The Gould & Goodrich B803 Pancake Holster: Ideal Rig for the Glock 21

Last week, I talked about my first experience with a Gen 4 Glock 21 .45 ACP pistol.

When I initially made the trade for the G21, I did not intend to carry it concealed as an off-duty gun. I figured that it would make a good test mule for new .45 loads, weapons lights, lasers, etc. But the more I handled and worked with this newest version of a gun I once considered about as appealing (in terms of feel) as a 2×4, I began to see its potential for a wider range of use.

With 13+1 rounds of .45 ammo on tap, I knew the G21 would be a great home defender, but is it a realistic concealed carry piece? Well, the answer is yes—and no.

I decided to do a full-day carry test, just for this article. For me, the most comfortable mode of carry for any full-sized service type pistol when in plainclothes is an outside-the-waistband (OWB) holster. To find one that would work, I turned to Gould & Goodrich.

G&G manufactures an extensive holster line that runs the gamut from police duty gear to off-duty gear and concealment rigs. Materials used are traditional leather as well as nylon. Styles available include simple belt slide models, paddle rigs, ankle rigs, pocket holsters, inside-the-waistband holsters, bellyband holsters, shoulder holsters, and the style that I chose for the test: a leather pancake belt holster.

I obtained a sample Gold Line B803 Three Slot Pancake holster in black. I am a stickler for weapon retention and have a preference for thumb breaks on my concealed carry holsters, which the B830 has.

Although listed as a pancake holster, the B803 is a cut above the traditional pancake design in that the traditional pancake normally has no molding or boning in the leather to conform to the shape of the pistol. The B803 does have molding—which I like from both an aesthetic and an identification standpoint. It is much easier to pick out the correct holster for the correct gun from a pile of holsters when the shape of the gun is imprinted in the holster. There is no tensioning screw built into the B803 and I’ve found that with G&G pancake holsters, it isn’t needed.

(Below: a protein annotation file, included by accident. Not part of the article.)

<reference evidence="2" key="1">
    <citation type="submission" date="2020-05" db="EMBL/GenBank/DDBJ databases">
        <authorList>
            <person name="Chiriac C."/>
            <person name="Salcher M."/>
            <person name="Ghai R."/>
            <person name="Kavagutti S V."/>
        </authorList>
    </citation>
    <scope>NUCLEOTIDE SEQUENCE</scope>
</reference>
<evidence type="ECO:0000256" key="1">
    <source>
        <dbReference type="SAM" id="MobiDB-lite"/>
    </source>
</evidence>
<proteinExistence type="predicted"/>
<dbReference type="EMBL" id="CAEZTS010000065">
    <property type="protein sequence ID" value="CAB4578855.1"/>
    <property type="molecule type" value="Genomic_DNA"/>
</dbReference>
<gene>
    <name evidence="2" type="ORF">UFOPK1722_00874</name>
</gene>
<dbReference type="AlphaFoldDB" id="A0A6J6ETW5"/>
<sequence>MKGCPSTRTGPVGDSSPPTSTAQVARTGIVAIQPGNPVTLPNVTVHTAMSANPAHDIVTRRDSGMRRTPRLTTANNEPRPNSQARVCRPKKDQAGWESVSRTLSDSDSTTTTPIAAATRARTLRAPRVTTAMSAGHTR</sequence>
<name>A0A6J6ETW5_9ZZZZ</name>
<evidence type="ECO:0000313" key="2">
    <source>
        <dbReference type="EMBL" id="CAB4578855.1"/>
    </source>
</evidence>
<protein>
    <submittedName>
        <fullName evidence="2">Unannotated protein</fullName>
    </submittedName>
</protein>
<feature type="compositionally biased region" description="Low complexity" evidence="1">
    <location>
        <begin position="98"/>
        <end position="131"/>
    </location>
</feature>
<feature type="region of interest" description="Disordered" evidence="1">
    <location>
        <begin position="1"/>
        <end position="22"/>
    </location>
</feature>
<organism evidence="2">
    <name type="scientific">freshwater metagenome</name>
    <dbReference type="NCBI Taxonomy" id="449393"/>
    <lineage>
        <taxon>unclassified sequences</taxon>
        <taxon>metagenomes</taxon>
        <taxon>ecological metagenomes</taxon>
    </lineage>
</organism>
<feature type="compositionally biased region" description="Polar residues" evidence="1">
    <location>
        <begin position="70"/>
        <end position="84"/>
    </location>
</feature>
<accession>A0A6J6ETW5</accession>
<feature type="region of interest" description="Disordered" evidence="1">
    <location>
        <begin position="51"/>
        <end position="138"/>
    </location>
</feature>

The three-slot design of the B803 gives the user more flexibility in terms of comfort. The presence of the third slot allows the user to wear their gun in a muzzle neutral position or slightly canted in a muzzle rearward position. For a gun the size of the G21, the muzzle rear carry will help keep the butt of the gun from pushing into the car seat when you’re driving.

Fortunately for me, the carry test occurred in bitterly cold weather, which is a plus because of clothing options. While a large sweater would work for concealing the B803, I wanted to prevent “printing” of the gun against my side so I decided to wear a Blackhawk Concealment Hoodie over the gun and holster.

I prepped the B803 with a shot of silicon spray on the inside. There was no break-in time required. The G21 fit snugly but not tightly, and I was able to draw smoothly. I have never had to put a Gould & Goodrich holster through any sort of long break-in period.

The Blackhawk Hoodie worked like a charm when teamed with the B803. The holster kept the G21 pulled in firmly against my side, thus reducing the chance of printing, and the baggy fit of the Blackhawk Hoodie did the rest. The G21 was not the least bit visible.

I wore the G21 in the Gould & Goodrich rig for more than an 8-hour day. Comfort was excellent for a handgun this large, and the heavy belt I wore with it supported the gun and holster solidly.

I was pleasantly surprised to find that yes, indeed, with the right holster and clothing, the G21 could be carried concealed. Would I want to carry it everyday? No. I would have to do too much “dressing for the gun.” However, on days and times where the threat level is high, then yes, the G21 is coming with me in the B803. With a covering garment such as a vest, it will also be a great combo while hiking in “big mean animal country,” and will be both comforting and comfortable.

Check out the entire line of Gould & Goodrich holsters at www.gouldusa.com. There should be something there to meet your needs, no matter how specialized. And for more on Blackhawk concealment clothing, see www.blackhawk.com.

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